Carols are unique to the holiday season. At this time of year, they’re on the radio, humming in the back of our heads, in the malls as we shop, and often on the street being sung or played by musicians across the city. These ubiquitous songs cover every emotion possible: sad, happy, joyful, peaceful, funny, odd, and so much more. And it’s a challenging thing to program carols; people want to sing, people want to participate. Many choirs do just that and invite you to sing along!
In the smattering of concerts I’ve attended and performed in the last few days, communal singing has featured quite heavily. And why not! It’s fun, joyous—and how often can you find a venue with 1000 people singing?
On Wednesday, December 7, I sang in the Toronto Mendelssohn Choir’s performance of Festival of Carols under the baton of Noel Edison. Audience participation always features quite heavily in these productions and it’s good fun. Already a large choir of 130, the choristers were joined by the Salvation Army staff band and organist David Briggs. For anyone who has been to Yorkminster Park Baptist Church, it has one of the largest organs in the city, with a huge sound. Participating in these carols is fun and pleasing—especially if you’re lucky and can hear yourself over all the instruments.
This year’s communal offerings featured Once in Royal David’s City, O Come All Ye Faithful, God Rest Ye Merry Gentlemen, and The First Nowell. Perennial favorite, Hark the Herald Angels Sing, also made an appearance. This is one of my favourite carols, and the version most people know was written by the choir’s namesake himself, Felix Mendelssohn. This is the place to go if you want earth-shaking bass from the organ vibrating through your soul. Unfortunately, though, these concerts end up being a bit of a screamfest, trying to articulate and be heard over insurmountable noise from the organ and brass band. Sadly, choirs will always lose against a brass band.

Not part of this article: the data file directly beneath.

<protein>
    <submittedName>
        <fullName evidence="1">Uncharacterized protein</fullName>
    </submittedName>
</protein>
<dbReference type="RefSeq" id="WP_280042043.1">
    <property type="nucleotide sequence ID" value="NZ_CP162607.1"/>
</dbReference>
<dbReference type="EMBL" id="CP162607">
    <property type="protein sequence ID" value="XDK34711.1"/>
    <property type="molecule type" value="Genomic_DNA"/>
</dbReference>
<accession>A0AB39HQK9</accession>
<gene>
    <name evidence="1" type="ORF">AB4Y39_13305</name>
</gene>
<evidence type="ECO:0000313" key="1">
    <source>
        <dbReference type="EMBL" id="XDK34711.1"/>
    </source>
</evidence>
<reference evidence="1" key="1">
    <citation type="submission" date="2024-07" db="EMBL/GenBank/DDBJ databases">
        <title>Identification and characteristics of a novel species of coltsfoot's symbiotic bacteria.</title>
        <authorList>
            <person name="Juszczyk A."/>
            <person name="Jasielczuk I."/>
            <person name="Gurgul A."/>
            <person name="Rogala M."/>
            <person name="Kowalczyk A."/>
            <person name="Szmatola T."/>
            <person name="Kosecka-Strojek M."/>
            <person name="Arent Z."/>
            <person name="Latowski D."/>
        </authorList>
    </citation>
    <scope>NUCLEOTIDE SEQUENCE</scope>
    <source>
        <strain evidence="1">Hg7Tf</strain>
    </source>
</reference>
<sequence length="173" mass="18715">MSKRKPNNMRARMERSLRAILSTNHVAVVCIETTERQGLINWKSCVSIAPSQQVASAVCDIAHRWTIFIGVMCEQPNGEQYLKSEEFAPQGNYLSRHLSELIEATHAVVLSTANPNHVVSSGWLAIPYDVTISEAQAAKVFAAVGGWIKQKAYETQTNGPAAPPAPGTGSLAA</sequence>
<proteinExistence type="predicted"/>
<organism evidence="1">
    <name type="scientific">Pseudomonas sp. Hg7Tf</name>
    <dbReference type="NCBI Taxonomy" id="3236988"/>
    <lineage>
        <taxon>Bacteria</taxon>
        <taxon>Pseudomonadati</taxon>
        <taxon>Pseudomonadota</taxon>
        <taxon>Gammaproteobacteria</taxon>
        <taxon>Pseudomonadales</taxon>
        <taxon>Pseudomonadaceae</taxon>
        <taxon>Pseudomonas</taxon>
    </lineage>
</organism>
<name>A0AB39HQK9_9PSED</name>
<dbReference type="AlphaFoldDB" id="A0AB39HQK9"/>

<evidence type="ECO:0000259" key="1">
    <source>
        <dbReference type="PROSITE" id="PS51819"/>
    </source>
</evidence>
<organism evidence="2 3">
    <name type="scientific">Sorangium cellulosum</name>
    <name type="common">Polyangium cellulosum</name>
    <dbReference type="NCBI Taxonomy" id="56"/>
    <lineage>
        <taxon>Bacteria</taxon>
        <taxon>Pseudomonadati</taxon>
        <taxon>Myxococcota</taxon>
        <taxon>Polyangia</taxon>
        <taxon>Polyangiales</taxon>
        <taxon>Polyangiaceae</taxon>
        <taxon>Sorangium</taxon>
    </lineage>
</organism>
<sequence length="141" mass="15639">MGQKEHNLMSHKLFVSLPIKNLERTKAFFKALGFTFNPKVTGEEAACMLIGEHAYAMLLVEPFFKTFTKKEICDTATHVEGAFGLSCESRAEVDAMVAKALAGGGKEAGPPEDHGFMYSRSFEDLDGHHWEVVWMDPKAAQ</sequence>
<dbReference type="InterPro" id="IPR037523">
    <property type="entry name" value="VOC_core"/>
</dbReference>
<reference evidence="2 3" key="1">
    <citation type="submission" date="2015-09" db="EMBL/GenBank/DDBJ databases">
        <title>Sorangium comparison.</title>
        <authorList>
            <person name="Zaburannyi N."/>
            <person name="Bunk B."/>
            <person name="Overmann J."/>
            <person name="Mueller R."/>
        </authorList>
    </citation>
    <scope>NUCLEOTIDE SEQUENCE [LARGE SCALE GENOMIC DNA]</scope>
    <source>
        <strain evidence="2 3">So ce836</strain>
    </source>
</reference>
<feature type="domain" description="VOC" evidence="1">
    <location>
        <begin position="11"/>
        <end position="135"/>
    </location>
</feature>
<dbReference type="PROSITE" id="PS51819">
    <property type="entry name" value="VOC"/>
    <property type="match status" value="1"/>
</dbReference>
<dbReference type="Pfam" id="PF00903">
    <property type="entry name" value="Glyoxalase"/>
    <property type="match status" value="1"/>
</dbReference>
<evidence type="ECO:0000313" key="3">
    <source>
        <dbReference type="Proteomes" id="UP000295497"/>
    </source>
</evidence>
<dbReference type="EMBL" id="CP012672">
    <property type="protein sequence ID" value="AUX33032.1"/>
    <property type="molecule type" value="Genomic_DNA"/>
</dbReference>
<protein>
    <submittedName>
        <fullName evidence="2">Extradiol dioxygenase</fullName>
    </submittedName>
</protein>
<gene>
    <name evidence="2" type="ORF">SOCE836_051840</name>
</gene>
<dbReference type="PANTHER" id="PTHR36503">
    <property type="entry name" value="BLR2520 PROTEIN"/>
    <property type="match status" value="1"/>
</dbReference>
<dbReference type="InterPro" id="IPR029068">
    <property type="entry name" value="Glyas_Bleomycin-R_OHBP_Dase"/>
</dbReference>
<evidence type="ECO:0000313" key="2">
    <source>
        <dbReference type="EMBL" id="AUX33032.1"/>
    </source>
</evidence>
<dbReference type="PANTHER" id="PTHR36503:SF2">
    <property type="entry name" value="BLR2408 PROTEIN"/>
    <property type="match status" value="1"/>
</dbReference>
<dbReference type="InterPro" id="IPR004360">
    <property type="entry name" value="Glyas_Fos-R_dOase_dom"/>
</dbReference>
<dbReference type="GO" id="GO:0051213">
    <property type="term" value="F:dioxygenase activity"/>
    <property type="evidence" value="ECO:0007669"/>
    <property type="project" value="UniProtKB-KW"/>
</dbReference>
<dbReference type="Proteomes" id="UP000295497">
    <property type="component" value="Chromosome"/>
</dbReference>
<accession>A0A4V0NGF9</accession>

On December 9, I caught Exultate Chamber Singers under Hilary Apfelstadt, which presented A Time for Celebration: A Canadian Christmas. Hilary programmed Stephen Chatman’s Christmas Joy, a medley of several traditional carols of British origin. With over 15 years of choral singing under my belt (half of my lifetime), I’m not often surprised by a new carol. In the medley, however, Noel Nouvelet and Lo! How a Rose, e’er Blooming were new to me. Accompanied by a brass quintet and organ, this was not a screamfest; it was so pleasant. The choir also presented a rare sing-along version of Timothy Corlis’ O Magnum Mysterium, and finished the concert with a new arrangement of Silent Night by chorister and composer J. Scott Brubacher—a beautiful treat, with a haunting bridge set to a rolling melody throughout the choir on the word “sleep”.
Apfelstadt has done an exemplary job featuring Canadian choral writers both old and new in her programming. Exultate is one of those choirs in which the artistic strength of the organization is met with equal talent amongst the musicians. The blend is formidable, and most of all, there is restraint. These choristers are always effective at singing with a wide dynamic range without losing intensity and intentionality, and—with the exception of one stray tenor from time to time—are balanced at every volume.